As I reach the beach there is a hoard of bizarre looking tourists from all over the world….English, German, Turkish, Israeli, Aussie etc etc. As I walk across the sand, I start to see what the taxi drivers means. An overweight middle aged English man lies on his back asleep. The front of him is red raw with sunburn. He is wearing a hideous pair of speedos two sizes too small. I quickly look the other way and shudder thinking of how much pain he was going to be in the next day. There was the obligatory cow here and there, scattered down the beach. I sit down and just get settled when interrupted by….

‘Hello, are you from here?’

I look up to see two skinny Indian guys. One is holding a cricket bat.

‘Ugh? Oh, sorry no.’
‘Kerala? Are you from Kerala?’
‘No, I am from Australia?’
‘Oh! Cricket, cricket!’
‘Ponting!’, ‘Sharne Warne!’ ‘Gillie, Gillie!’
‘Oh, yeah right, cricket. Sorry I don’t follow cricket, I really don’t know anything about it.’
‘Yes cricket, shit, bloody, shit.’
‘Excuse me?’
‘The Australian cricket team. They say bloody and shit all the time.’
‘They do?’

While showing me their cricketing moves they insist…..

‘Yes, yes.’ You’re out - Shit, bloody shit! It’s a six, bloody beauty mate!’
‘Well maybe they do. Sorry I don’t watch cricket.’
‘Ok, we see you. Bye.’

They happily wander off repeating profanities they apparently learnt from the Australian cricket team. I lie back and try to relax when with the wind comes my most hated sound, the delayed repetitive beat of a totally out of time, unrythmical bongo player. But what really gets my attention is the accompanying wail of a didjeridoo. I look up to see a skinny dread headed bongo playing hippy who looks like he literally hadn’t bathed since the 70s. With him is an Indian guy carrying a didjeridoo and trying to play it - badly.

‘Hey mate where did you get that?’ I ask.
‘Oh I made it’.
‘Yep, I’m sure you did’.
‘Who taught you how to play it?’
‘I taught myself’.
‘Have you ever been to Australia?’
‘No’.
‘Have you ever met any Aboriginal people?’
‘No, why?’

The hippy buts in…

‘Yeah we paint them and sell them in the street. We give lessons too. If you want to learn how to play one we’ll be back there in an hour’.
‘Well sorry no I don’t. And actually they are a men’s instrument and women aren’t supposed to play them. It’s very disrespectful.’
‘No it isn’t’
‘Oh believe me, yes it is, and I think I know’
‘Why would you know?’
‘Believe it or not I am actually Aboriginal, that’s why. So you are painting them, selling them and giving lessons on them without any permission and without any knowledge or experience of Australian Aboriginal Culture at all’.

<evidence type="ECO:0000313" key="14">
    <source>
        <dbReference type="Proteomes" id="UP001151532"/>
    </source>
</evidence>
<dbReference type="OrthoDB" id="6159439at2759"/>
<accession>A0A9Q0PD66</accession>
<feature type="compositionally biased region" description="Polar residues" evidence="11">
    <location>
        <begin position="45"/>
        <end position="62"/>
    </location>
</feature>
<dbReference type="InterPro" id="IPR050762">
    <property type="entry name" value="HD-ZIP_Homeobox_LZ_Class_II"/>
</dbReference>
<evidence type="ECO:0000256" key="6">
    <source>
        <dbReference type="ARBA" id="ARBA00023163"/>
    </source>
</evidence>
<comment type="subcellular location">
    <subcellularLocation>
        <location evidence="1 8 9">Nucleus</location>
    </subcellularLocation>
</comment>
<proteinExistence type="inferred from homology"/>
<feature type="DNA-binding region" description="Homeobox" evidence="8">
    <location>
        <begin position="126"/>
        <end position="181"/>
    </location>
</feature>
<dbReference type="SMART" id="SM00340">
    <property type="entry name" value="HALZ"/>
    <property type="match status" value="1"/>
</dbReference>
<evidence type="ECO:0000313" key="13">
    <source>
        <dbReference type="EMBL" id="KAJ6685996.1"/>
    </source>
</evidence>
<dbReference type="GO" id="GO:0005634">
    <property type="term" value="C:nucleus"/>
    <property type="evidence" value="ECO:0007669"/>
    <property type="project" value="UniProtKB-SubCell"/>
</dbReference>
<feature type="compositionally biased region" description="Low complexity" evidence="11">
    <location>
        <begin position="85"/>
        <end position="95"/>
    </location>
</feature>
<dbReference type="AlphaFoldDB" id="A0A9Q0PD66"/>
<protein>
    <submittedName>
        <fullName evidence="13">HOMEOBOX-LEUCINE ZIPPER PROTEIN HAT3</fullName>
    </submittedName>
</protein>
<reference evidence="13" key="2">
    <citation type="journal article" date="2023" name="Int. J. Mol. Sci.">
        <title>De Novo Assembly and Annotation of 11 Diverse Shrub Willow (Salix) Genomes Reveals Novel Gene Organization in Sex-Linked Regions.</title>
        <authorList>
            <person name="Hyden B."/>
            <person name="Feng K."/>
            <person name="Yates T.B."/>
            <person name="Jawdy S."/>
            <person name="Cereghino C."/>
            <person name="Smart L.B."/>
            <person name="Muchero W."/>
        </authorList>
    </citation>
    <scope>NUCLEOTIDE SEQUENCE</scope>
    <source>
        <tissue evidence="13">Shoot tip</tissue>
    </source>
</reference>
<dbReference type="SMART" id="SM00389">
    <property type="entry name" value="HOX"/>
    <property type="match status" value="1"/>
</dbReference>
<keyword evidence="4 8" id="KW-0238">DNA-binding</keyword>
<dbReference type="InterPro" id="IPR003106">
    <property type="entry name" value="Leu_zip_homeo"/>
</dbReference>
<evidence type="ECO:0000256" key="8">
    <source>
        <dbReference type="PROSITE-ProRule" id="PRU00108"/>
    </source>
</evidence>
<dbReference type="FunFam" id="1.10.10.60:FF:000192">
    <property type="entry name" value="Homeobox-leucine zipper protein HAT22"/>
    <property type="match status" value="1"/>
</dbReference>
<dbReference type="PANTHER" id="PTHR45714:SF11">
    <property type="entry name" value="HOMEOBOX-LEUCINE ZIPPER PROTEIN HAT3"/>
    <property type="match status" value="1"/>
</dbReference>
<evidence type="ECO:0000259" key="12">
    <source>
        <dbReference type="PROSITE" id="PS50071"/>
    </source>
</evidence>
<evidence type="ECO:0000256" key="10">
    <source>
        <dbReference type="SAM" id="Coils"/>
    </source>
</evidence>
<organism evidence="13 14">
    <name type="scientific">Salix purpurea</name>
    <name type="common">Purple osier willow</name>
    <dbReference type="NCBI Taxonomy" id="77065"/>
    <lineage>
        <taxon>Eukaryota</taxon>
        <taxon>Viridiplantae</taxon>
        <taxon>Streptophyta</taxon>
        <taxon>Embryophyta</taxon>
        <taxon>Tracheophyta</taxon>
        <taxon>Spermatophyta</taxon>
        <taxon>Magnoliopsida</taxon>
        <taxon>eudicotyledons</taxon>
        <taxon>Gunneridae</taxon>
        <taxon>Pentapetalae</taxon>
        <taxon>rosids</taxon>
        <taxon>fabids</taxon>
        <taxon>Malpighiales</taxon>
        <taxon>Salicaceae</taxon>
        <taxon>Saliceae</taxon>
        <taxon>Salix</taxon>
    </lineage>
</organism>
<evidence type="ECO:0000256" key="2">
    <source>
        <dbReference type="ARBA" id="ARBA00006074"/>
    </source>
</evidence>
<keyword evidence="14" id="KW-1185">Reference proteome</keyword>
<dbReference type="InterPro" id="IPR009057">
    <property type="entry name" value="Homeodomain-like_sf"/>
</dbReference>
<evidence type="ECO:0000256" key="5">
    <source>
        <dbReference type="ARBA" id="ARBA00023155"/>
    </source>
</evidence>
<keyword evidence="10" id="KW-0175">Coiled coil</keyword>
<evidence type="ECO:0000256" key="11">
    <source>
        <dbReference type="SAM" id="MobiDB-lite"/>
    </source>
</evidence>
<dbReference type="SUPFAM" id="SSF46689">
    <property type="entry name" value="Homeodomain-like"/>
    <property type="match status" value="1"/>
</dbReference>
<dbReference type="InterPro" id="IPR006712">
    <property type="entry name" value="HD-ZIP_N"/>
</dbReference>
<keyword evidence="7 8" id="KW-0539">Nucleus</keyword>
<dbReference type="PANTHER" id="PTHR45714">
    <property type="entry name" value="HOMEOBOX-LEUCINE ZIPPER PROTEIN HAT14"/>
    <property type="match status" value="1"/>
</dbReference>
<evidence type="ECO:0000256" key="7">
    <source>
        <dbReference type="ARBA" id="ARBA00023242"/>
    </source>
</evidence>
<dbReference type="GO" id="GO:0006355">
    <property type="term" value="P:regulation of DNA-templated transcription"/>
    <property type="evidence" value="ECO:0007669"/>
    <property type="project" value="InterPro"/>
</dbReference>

‘Well everyone else does it.’
‘Right mate, yep that makes it OK.’

On the verge of getting totally pissed off I walk away. The global appropriation, disrespect and cultural theft of Indigenous peoples everywhere throughout my travels and now in India was too much for me to bare. I leave the bizarre beach life of Arambol and head back down south.


Trying To Get Out - Indian Beaurocracy

Over it! I am totally over it. I had a great time, bought beautiful things, met lovely people, saw an amazing country. But I’m hot, tired, been eaten to death by mozzies, spewed my guts up a few too many times, got harassed for NOT being Indian, and it’s time to go home. I hit the airport early and waited outside, not in the front waiting area. It’s the rules. I don’t understand but wait on one of the only four available seats. The ticketing desk opens two hours later. Someone told me on my travels that because there are so many people in India they make stupid tasks an actual job so that people can have work. That makes sense but is annoying as all hell. I stand at the counter with the attendant looking at my ticket totally puzzles.

‘You are leaving India tonight?’
‘Yes, that’s why I am here.’
‘But you’re ticket says that you are not arriving in Australia for another month.’
‘Yep, I know I changed it.’
‘So you are flying to Singapore, then to Australia’
‘Yes.’
‘But not straight away’
‘That’s right.’
‘Hmmm. I will have to get someone to look at this ticket.’
‘Why? It doesn’t stop me from leaving India. My plane leave in two hours.’
‘Yes but you are not going back to Australia for another month’
‘Soooooo!’.

Frustration and panic set in as the attendant calls the airlines security ticket person over to take my ticket and passport to a private room. God knows what for. They leave me standing at the ticket counter while the whole flight gets checked in. The security ticket person comes back just before I have to board.

‘Very sorry Madam for the inconvenience. There is not problem with ticket. You can go.’

I run through to customs, put my two bags though security, run up three flights of stairs and hit the back of the line onto the plane when the security man at the door stops me.

‘Sorry Madam you can not get on unless you have tags on your bags’.
‘Tags? What do I need a tag for? I just came through customs and security.’
‘Sorry Madam that is the rules. You need a tag on both your bags.’
‘But they are just going in the overhead locker.’
‘Sorry Madam I can not let you on the plane without a tag on your bag.’
‘Oh for christ sake, where do I get a tag?’
‘At the front of the airport Madam’
‘You mean way at the front, at the entrance, back out before customs and security and the ticket counter?’
‘Yes Madam, that is where we keep them.’
‘You gotta be kidding me! God just let me out of here!’

I run back through customs, through security, through the whole bloody airport to grab two 1 inch by 2 inch tags for my bags which have a total amount of information space on them to write my name. I get back up to the plane door. The security guy looks at the tags, smiles, wobbles his head and lets me through. I am the last person on board. I walk onto a plane full of pissed off people who have been waiting for me for an extra half hour.

Welcome to my Womba World

2 comments:

  1. I felt I was there with you Ange! It was good to read this piece again.

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  2. ps

    ange, anonymous is me, srp! chose anonymous profile because in the past the other profile choices have required me to do things i really don't know how to do, and right now couldn't be bothered mastering!

    avaluvlyweegend

    ReplyDelete